Puglia is an absolutely stunning part of Italy. It is situated on the south-east corner of Italy, right on the heel. There are parts of it that are very famous and others that are still completely undiscovered. It’s this perfect mixture that makes it so magical and why there are so many magical things to do in Puglia. It’s arguably one of the top places in Italy, but we’ll let you decide.
We headed down to the town of Margherita Di Savoia in Puglia to see what wonders they had to offer and we weren’t left disappointed! The place is so absolutely Italian… It is a beautiful, serene chaos that I couldn’t get enough of. There are miles and miles of beaches that are still relatively undisturbed by tourism, an excellent spot to go if you’re looking for something off the beaten track.
My favourite things to do in Puglia
1. When in Puglia, eat late!
First of all, eating in Italy is very different. Lunch can be as late as 5pm and dinner in some cases can start as late as 11pm! We arrived to a welcome from the local tourist board and about half the town. The alcohol started flowing and eventually at 10pm we sat down to an absolutely delicious feast of fresh mozzarella, homemade pasta, locally caught cockles, fresh tomatoes. You name it, we devoured it!
There is no way to describe how fresh and delicious the food of Italy is. The vast majority of our time was spent eating food and it was an absolute treat for the senses.
2. Farm fresh produce
Usually I stay away from tomatoes but the ones over here are just so absolutely fresh and delicious that I couldn’t stay away. We even visited a local onion farm as the locals were harvesting the onions and I took a bite out of one of them… It tasted sweet! The area is famous for their onions and they don’t export them so they are unique to the place. Everything we ate was locally grown or caught… Even the wine was locally produced. The whites were often frizzante and were delicious, light and refreshing in the hot weather.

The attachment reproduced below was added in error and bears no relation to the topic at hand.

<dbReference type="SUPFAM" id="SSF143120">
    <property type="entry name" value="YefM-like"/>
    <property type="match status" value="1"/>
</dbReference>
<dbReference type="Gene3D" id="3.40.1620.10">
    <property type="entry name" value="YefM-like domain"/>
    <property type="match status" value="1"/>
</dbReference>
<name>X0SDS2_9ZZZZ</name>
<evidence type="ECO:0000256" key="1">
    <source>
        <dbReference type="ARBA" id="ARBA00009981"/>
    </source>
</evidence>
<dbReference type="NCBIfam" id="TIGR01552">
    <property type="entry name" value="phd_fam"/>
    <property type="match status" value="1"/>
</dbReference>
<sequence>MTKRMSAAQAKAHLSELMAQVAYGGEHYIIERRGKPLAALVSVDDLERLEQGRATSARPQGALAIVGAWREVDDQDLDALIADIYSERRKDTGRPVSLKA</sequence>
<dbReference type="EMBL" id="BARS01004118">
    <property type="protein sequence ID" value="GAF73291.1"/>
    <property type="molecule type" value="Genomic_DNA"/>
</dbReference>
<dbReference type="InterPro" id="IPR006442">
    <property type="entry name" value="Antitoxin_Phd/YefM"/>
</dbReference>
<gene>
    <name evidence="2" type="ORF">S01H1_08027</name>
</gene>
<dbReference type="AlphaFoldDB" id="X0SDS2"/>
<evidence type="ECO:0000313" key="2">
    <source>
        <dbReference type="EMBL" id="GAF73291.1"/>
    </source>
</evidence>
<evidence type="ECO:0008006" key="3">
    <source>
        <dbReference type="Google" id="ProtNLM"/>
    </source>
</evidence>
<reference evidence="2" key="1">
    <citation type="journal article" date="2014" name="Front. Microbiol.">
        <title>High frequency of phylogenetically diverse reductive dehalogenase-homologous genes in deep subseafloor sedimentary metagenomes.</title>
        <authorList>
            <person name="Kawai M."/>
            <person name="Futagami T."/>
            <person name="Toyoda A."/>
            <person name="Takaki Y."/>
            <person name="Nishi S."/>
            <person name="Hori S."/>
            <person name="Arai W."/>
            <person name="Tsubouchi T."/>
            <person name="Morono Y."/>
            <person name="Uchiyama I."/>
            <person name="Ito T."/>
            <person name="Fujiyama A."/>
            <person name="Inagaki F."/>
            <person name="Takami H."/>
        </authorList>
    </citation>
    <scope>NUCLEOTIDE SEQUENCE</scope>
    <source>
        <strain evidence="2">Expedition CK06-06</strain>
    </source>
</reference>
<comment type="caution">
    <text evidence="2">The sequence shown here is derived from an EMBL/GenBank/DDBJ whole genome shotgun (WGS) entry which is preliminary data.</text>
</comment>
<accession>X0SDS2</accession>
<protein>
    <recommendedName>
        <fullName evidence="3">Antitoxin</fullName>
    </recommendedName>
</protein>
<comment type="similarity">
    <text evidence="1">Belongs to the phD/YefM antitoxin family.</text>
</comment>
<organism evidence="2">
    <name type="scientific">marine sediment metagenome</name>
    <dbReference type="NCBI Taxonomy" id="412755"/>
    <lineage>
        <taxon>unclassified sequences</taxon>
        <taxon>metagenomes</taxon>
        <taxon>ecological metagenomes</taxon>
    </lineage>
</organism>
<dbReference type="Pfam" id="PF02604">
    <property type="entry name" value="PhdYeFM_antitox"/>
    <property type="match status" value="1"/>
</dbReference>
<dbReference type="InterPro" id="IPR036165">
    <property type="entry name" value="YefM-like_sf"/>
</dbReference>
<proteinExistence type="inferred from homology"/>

It really is just something that needs to be experienced and enjoyed. My one big tip is… Hold on to you wine glass! They like to take away the wine before the dessert is served whether your glass is full or not!
3. Check out the Salt Fields
The Salt Flats in Margherita Di Savoia are the biggest in Europe and have been around for hundreds of years. They are also one of the most unique things to do in Puglia! They have provided a livelihood for the people of the area and the salt is famous for being ‘exceptionally salty’. Ok, I know that sounds strange but it’s true! We had a great time learning about how the salt is made; the water is drained into different locks as it evaporates until all that is left is the salt itself. You can even visit these massive salt mountains. There really is nothing like them, a thunder storm was rolling in when we visited them so there were all sorts of whites, greys and pinks when we were there taking pictures.
4. Visit the pink lakes
The pink lakes of the salt fields are one of the most interesting things to witness. They are vibrantly bright pink. This is the final stage before the water fully evaporates and leave the salt behind. The reason the lake is pink is because millions of tiny pink crustaceans live in the water and this shines through when the level is low.
5. Admire the flamingos
As well as that the flamingo is a bird that spends time in the salt fields during the summer eating the tiny crustacean. That’s where their pink colour comes from. The salt fields are a great place to photograph flamingos…. if you have a zoom lens or drone! Even if you don’t, it’s still one of the most unusual things to do in Puglia region.
6. Spend a day at the beach
The area of Margherita Di Savoia has recently been awarded blue flag status which means that its Mediterranean waters are amongst the cleanest around. The beaches stretch for miles and miles in each direction. If you want to have a hotel and spot on the beach near your hotel that’s no problem. If you want a quieter experience you can drive 5 minutes down the road to a more secluded spot. We spent some time on a beach that had relics of the Roman Empire on it. There was an ancient wall that stretched out into the ocean.